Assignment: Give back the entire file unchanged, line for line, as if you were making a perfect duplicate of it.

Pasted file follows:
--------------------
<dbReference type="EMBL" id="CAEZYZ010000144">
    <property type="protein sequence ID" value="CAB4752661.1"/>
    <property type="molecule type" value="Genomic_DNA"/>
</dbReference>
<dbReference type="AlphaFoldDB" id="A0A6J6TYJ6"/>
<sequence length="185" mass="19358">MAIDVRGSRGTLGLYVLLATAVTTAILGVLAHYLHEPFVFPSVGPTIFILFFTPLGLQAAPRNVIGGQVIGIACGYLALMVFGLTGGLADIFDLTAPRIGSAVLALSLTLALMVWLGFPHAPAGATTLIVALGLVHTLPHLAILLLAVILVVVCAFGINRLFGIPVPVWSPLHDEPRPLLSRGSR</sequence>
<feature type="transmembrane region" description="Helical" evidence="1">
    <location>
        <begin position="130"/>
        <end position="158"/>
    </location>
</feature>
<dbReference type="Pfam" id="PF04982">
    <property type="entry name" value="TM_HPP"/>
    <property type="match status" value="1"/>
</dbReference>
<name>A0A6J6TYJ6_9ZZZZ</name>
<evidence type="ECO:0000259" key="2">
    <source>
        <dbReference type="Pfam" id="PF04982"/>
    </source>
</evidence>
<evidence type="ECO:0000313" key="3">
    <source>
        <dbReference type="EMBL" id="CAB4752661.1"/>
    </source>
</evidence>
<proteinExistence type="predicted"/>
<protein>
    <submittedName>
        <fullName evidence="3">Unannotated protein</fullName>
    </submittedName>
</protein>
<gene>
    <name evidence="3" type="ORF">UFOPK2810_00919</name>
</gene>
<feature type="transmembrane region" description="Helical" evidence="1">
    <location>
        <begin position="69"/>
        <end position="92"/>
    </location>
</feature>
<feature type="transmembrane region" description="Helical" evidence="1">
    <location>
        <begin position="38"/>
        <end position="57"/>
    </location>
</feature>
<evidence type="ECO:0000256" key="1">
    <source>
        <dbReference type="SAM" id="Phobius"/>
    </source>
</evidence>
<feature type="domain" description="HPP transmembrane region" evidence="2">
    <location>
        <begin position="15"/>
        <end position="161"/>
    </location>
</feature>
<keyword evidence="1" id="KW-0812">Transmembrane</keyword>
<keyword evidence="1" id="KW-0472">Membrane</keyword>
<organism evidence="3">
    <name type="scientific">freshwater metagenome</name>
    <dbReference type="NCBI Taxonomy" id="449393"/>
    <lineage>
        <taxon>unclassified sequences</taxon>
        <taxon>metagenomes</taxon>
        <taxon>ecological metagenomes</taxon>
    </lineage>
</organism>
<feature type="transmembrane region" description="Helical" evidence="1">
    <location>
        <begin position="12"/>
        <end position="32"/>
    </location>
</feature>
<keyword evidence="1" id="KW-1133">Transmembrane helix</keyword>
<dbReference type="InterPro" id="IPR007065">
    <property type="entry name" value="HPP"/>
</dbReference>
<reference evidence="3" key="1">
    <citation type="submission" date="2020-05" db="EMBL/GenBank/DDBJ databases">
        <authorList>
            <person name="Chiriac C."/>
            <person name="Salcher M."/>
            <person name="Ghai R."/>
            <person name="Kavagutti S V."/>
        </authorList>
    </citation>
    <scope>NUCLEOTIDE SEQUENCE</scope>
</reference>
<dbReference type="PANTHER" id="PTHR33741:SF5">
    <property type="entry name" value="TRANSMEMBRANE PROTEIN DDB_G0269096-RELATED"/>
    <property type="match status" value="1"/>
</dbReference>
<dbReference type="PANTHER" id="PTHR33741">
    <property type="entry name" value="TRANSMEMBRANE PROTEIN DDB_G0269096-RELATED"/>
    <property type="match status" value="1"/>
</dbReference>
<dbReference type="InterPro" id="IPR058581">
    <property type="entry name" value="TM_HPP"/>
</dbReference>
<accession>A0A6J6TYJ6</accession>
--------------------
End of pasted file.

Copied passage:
<dbReference type="EMBL" id="CAEZYZ010000144">
    <property type="protein sequence ID" value="CAB4752661.1"/>
    <property type="molecule type" value="Genomic_DNA"/>
</dbReference>
<dbReference type="AlphaFoldDB" id="A0A6J6TYJ6"/>
<sequence length="185" mass="19358">MAIDVRGSRGTLGLYVLLATAVTTAILGVLAHYLHEPFVFPSVGPTIFILFFTPLGLQAAPRNVIGGQVIGIACGYLALMVFGLTGGLADIFDLTAPRIGSAVLALSLTLALMVWLGFPHAPAGATTLIVALGLVHTLPHLAILLLAVILVVVCAFGINRLFGIPVPVWSPLHDEPRPLLSRGSR</sequence>
<feature type="transmembrane region" description="Helical" evidence="1">
    <location>
        <begin position="130"/>
        <end position="158"/>
    </location>
</feature>
<dbReference type="Pfam" id="PF04982">
    <property type="entry name" value="TM_HPP"/>
    <property type="match status" value="1"/>
</dbReference>
<name>A0A6J6TYJ6_9ZZZZ</name>
<evidence type="ECO:0000259" key="2">
    <source>
        <dbReference type="Pfam" id="PF04982"/>
    </source>
</evidence>
<evidence type="ECO:0000313" key="3">
    <source>
        <dbReference type="EMBL" id="CAB4752661.1"/>
    </source>
</evidence>
<proteinExistence type="predicted"/>
<protein>
    <submittedName>
        <fullName evidence="3">Unannotated protein</fullName>
    </submittedName>
</protein>
<gene>
    <name evidence="3" type="ORF">UFOPK2810_00919</name>
</gene>
<feature type="transmembrane region" description="Helical" evidence="1">
    <location>
        <begin position="69"/>
        <end position="92"/>
    </location>
</feature>
<feature type="transmembrane region" description="Helical" evidence="1">
    <location>
        <begin position="38"/>
        <end position="57"/>
    </location>
</feature>
<evidence type="ECO:0000256" key="1">
    <source>
        <dbReference type="SAM" id="Phobius"/>
    </source>
</evidence>
<feature type="domain" description="HPP transmembrane region" evidence="2">
    <location>
        <begin position="15"/>
        <end position="161"/>
    </location>
</feature>
<keyword evidence="1" id="KW-0812">Transmembrane</keyword>
<keyword evidence="1" id="KW-0472">Membrane</keyword>
<organism evidence="3">
    <name type="scientific">freshwater metagenome</name>
    <dbReference type="NCBI Taxonomy" id="449393"/>
    <lineage>
        <taxon>unclassified sequences</taxon>
        <taxon>metagenomes</taxon>
        <taxon>ecological metagenomes</taxon>
    </lineage>
</organism>
<feature type="transmembrane region" description="Helical" evidence="1">
    <location>
        <begin position="12"/>
        <end position="32"/>
    </location>
</feature>
<keyword evidence="1" id="KW-1133">Transmembrane helix</keyword>
<dbReference type="InterPro" id="IPR007065">
    <property type="entry name" value="HPP"/>
</dbReference>
<reference evidence="3" key="1">
    <citation type="submission" date="2020-05" db="EMBL/GenBank/DDBJ databases">
        <authorList>
            <person name="Chiriac C."/>
            <person name="Salcher M."/>
            <person name="Ghai R."/>
            <person name="Kavagutti S V."/>
        </authorList>
    </citation>
    <scope>NUCLEOTIDE SEQUENCE</scope>
</reference>
<dbReference type="PANTHER" id="PTHR33741:SF5">
    <property type="entry name" value="TRANSMEMBRANE PROTEIN DDB_G0269096-RELATED"/>
    <property type="match status" value="1"/>
</dbReference>
<dbReference type="PANTHER" id="PTHR33741">
    <property type="entry name" value="TRANSMEMBRANE PROTEIN DDB_G0269096-RELATED"/>
    <property type="match status" value="1"/>
</dbReference>
<dbReference type="InterPro" id="IPR058581">
    <property type="entry name" value="TM_HPP"/>
</dbReference>
<accession>A0A6J6TYJ6</accession>